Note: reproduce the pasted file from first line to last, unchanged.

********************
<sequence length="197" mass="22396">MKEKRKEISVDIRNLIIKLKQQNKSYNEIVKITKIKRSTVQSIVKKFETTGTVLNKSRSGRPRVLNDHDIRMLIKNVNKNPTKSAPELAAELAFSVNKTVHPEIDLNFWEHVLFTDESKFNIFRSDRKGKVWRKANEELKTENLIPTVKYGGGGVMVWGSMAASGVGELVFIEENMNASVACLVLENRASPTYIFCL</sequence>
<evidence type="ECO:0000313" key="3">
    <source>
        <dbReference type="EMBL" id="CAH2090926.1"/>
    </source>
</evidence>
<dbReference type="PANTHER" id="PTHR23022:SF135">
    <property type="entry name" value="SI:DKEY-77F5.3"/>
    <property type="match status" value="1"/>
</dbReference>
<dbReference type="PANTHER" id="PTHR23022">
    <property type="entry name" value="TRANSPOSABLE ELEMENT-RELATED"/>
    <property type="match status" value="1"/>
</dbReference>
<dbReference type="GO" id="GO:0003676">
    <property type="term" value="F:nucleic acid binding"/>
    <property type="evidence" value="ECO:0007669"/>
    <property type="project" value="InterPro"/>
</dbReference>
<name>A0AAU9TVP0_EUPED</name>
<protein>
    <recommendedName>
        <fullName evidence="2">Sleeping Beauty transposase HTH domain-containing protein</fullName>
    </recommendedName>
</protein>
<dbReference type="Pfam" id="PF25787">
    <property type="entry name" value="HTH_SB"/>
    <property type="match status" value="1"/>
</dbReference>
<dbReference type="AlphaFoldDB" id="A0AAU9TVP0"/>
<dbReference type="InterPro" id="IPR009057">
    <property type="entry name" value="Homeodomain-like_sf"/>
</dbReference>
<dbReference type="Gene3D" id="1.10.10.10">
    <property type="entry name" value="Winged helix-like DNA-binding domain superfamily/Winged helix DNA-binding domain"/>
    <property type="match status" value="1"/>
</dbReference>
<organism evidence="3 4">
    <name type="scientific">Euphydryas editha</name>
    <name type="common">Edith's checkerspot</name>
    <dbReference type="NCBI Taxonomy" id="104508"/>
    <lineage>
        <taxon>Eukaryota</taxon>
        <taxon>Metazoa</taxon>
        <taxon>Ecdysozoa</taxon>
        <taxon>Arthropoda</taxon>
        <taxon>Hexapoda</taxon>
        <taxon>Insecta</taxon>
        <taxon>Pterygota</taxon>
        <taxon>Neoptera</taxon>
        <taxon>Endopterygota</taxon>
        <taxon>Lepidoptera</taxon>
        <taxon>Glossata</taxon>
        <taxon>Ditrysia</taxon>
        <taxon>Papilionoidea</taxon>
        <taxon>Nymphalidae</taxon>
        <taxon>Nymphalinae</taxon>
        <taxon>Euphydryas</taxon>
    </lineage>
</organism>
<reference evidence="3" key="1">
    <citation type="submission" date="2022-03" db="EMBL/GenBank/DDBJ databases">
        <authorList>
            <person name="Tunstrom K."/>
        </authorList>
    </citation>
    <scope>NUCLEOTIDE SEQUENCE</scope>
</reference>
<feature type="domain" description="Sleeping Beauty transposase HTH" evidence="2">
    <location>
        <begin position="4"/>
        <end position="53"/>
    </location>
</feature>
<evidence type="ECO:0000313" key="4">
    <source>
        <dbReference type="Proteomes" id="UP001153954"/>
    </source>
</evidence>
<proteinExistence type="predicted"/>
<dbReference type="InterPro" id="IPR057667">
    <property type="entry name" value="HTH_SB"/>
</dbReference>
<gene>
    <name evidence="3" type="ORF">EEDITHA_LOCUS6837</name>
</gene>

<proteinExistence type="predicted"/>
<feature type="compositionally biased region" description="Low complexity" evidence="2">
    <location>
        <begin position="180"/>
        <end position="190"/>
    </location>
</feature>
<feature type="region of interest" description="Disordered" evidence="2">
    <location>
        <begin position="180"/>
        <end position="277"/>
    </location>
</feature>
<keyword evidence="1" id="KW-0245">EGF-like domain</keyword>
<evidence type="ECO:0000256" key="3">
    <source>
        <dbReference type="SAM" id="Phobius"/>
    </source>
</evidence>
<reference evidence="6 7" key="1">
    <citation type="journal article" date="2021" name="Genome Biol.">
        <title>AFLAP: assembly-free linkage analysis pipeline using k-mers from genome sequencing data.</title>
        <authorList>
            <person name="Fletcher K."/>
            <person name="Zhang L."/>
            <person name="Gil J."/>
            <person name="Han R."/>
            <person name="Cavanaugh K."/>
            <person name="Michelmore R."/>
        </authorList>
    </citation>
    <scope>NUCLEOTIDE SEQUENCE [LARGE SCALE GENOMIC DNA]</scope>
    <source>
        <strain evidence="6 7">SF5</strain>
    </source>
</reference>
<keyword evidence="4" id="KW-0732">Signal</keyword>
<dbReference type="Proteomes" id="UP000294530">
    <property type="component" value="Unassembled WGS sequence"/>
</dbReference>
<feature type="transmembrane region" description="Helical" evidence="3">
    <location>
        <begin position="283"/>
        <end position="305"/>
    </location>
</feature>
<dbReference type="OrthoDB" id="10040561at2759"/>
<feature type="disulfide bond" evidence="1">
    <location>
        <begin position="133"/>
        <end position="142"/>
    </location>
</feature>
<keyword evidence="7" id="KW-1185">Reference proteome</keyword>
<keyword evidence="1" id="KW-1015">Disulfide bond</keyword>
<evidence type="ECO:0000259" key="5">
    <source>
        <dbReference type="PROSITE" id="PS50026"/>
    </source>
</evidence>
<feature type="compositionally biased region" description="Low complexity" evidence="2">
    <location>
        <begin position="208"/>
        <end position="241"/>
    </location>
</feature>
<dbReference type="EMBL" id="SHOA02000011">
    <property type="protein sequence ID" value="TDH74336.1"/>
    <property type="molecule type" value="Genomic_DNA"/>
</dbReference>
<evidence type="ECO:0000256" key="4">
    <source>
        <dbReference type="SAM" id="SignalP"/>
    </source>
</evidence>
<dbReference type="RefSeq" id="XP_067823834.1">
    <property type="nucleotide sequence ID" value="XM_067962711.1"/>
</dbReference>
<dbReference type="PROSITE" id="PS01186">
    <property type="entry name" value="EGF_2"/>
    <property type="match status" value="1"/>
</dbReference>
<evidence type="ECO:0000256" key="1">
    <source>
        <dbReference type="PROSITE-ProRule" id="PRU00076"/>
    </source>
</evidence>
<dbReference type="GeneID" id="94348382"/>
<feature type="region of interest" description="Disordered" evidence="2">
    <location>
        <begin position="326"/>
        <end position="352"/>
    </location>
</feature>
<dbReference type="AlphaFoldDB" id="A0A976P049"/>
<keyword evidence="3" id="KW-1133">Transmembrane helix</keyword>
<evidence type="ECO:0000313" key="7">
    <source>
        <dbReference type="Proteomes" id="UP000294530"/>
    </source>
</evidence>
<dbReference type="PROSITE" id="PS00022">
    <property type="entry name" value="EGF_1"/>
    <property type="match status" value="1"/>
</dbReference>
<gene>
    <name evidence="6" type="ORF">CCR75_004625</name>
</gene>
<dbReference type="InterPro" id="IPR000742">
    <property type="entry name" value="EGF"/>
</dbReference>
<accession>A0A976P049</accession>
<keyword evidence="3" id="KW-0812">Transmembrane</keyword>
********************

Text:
<sequence length="197" mass="22396">MKEKRKEISVDIRNLIIKLKQQNKSYNEIVKITKIKRSTVQSIVKKFETTGTVLNKSRSGRPRVLNDHDIRMLIKNVNKNPTKSAPELAAELAFSVNKTVHPEIDLNFWEHVLFTDESKFNIFRSDRKGKVWRKANEELKTENLIPTVKYGGGGVMVWGSMAASGVGELVFIEENMNASVACLVLENRASPTYIFCL</sequence>
<evidence type="ECO:0000313" key="3">
    <source>
        <dbReference type="EMBL" id="CAH2090926.1"/>
    </source>
</evidence>
<dbReference type="PANTHER" id="PTHR23022:SF135">
    <property type="entry name" value="SI:DKEY-77F5.3"/>
    <property type="match status" value="1"/>
</dbReference>
<dbReference type="PANTHER" id="PTHR23022">
    <property type="entry name" value="TRANSPOSABLE ELEMENT-RELATED"/>
    <property type="match status" value="1"/>
</dbReference>
<dbReference type="GO" id="GO:0003676">
    <property type="term" value="F:nucleic acid binding"/>
    <property type="evidence" value="ECO:0007669"/>
    <property type="project" value="InterPro"/>
</dbReference>
<name>A0AAU9TVP0_EUPED</name>
<protein>
    <recommendedName>
        <fullName evidence="2">Sleeping Beauty transposase HTH domain-containing protein</fullName>
    </recommendedName>
</protein>
<dbReference type="Pfam" id="PF25787">
    <property type="entry name" value="HTH_SB"/>
    <property type="match status" value="1"/>
</dbReference>
<dbReference type="AlphaFoldDB" id="A0AAU9TVP0"/>
<dbReference type="InterPro" id="IPR009057">
    <property type="entry name" value="Homeodomain-like_sf"/>
</dbReference>
<dbReference type="Gene3D" id="1.10.10.10">
    <property type="entry name" value="Winged helix-like DNA-binding domain superfamily/Winged helix DNA-binding domain"/>
    <property type="match status" value="1"/>
</dbReference>
<organism evidence="3 4">
    <name type="scientific">Euphydryas editha</name>
    <name type="common">Edith's checkerspot</name>
    <dbReference type="NCBI Taxonomy" id="104508"/>
    <lineage>
        <taxon>Eukaryota</taxon>
        <taxon>Metazoa</taxon>
        <taxon>Ecdysozoa</taxon>
        <taxon>Arthropoda</taxon>
        <taxon>Hexapoda</taxon>
        <taxon>Insecta</taxon>
        <taxon>Pterygota</taxon>
        <taxon>Neoptera</taxon>
        <taxon>Endopterygota</taxon>
        <taxon>Lepidoptera</taxon>
        <taxon>Glossata</taxon>
        <taxon>Ditrysia</taxon>
        <taxon>Papilionoidea</taxon>
        <taxon>Nymphalidae</taxon>
        <taxon>Nymphalinae</taxon>
        <taxon>Euphydryas</taxon>
    </lineage>
</organism>
<reference evidence="3" key="1">
    <citation type="submission" date="2022-03" db="EMBL/GenBank/DDBJ databases">
        <authorList>
            <person name="Tunstrom K."/>
        </authorList>
    </citation>
    <scope>NUCLEOTIDE SEQUENCE</scope>
</reference>
<feature type="domain" description="Sleeping Beauty transposase HTH" evidence="2">
    <location>
        <begin position="4"/>
        <end position="53"/>
    </location>
</feature>
<evidence type="ECO:0000313" key="4">
    <source>
        <dbReference type="Proteomes" id="UP001153954"/>
    </source>
</evidence>
<proteinExistence type="predicted"/>
<dbReference type="InterPro" id="IPR057667">
    <property type="entry name" value="HTH_SB"/>
</dbReference>
<gene>
    <name evidence="3" type="ORF">EEDITHA_LOCUS6837</name>
</gene>

<proteinExistence type="predicted"/>
<feature type="compositionally biased region" description="Low complexity" evidence="2">
    <location>
        <begin position="180"/>
        <end position="190"/>
    </location>
</feature>
<feature type="region of interest" description="Disordered" evidence="2">
    <location>
        <begin position="180"/>
        <end position="277"/>
    </location>
</feature>
<keyword evidence="1" id="KW-0245">EGF-like domain</keyword>
<evidence type="ECO:0000256" key="3">
    <source>
        <dbReference type="SAM" id="Phobius"/>
    </source>
</evidence>
<reference evidence="6 7" key="1">
    <citation type="journal article" date="2021" name="Genome Biol.">
        <title>AFLAP: assembly-free linkage analysis pipeline using k-mers from genome sequencing data.</title>
        <authorList>
            <person name="Fletcher K."/>
            <person name="Zhang L."/>
            <person name="Gil J."/>
            <person name="Han R."/>
            <person name="Cavanaugh K."/>
            <person name="Michelmore R."/>
        </authorList>
    </citation>
    <scope>NUCLEOTIDE SEQUENCE [LARGE SCALE GENOMIC DNA]</scope>
    <source>
        <strain evidence="6 7">SF5</strain>
    </source>
</reference>
<keyword evidence="4" id="KW-0732">Signal</keyword>
<dbReference type="Proteomes" id="UP000294530">
    <property type="component" value="Unassembled WGS sequence"/>
</dbReference>
<feature type="transmembrane region" description="Helical" evidence="3">
    <location>
        <begin position="283"/>
        <end position="305"/>
    </location>
</feature>
<dbReference type="OrthoDB" id="10040561at2759"/>
<feature type="disulfide bond" evidence="1">
    <location>
        <begin position="133"/>
        <end position="142"/>
    </location>
</feature>
<keyword evidence="7" id="KW-1185">Reference proteome</keyword>
<keyword evidence="1" id="KW-1015">Disulfide bond</keyword>
<evidence type="ECO:0000259" key="5">
    <source>
        <dbReference type="PROSITE" id="PS50026"/>
    </source>
</evidence>
<feature type="compositionally biased region" description="Low complexity" evidence="2">
    <location>
        <begin position="208"/>
        <end position="241"/>
    </location>
</feature>
<dbReference type="EMBL" id="SHOA02000011">
    <property type="protein sequence ID" value="TDH74336.1"/>
    <property type="molecule type" value="Genomic_DNA"/>
</dbReference>
<evidence type="ECO:0000256" key="4">
    <source>
        <dbReference type="SAM" id="SignalP"/>
    </source>
</evidence>
<dbReference type="RefSeq" id="XP_067823834.1">
    <property type="nucleotide sequence ID" value="XM_067962711.1"/>
</dbReference>
<dbReference type="PROSITE" id="PS01186">
    <property type="entry name" value="EGF_2"/>
    <property type="match status" value="1"/>
</dbReference>
<evidence type="ECO:0000256" key="1">
    <source>
        <dbReference type="PROSITE-ProRule" id="PRU00076"/>
    </source>
</evidence>
<dbReference type="GeneID" id="94348382"/>
<feature type="region of interest" description="Disordered" evidence="2">
    <location>
        <begin position="326"/>
        <end position="352"/>
    </location>
</feature>
<dbReference type="AlphaFoldDB" id="A0A976P049"/>
<keyword evidence="3" id="KW-1133">Transmembrane helix</keyword>
<evidence type="ECO:0000313" key="7">
    <source>
        <dbReference type="Proteomes" id="UP000294530"/>
    </source>
</evidence>
<dbReference type="PROSITE" id="PS00022">
    <property type="entry name" value="EGF_1"/>
    <property type="match status" value="1"/>
</dbReference>
<gene>
    <name evidence="6" type="ORF">CCR75_004625</name>
</gene>
<dbReference type="InterPro" id="IPR000742">
    <property type="entry name" value="EGF"/>
</dbReference>
<accession>A0A976P049</accession>
<keyword evidence="3" id="KW-0812">Transmembrane</keyword>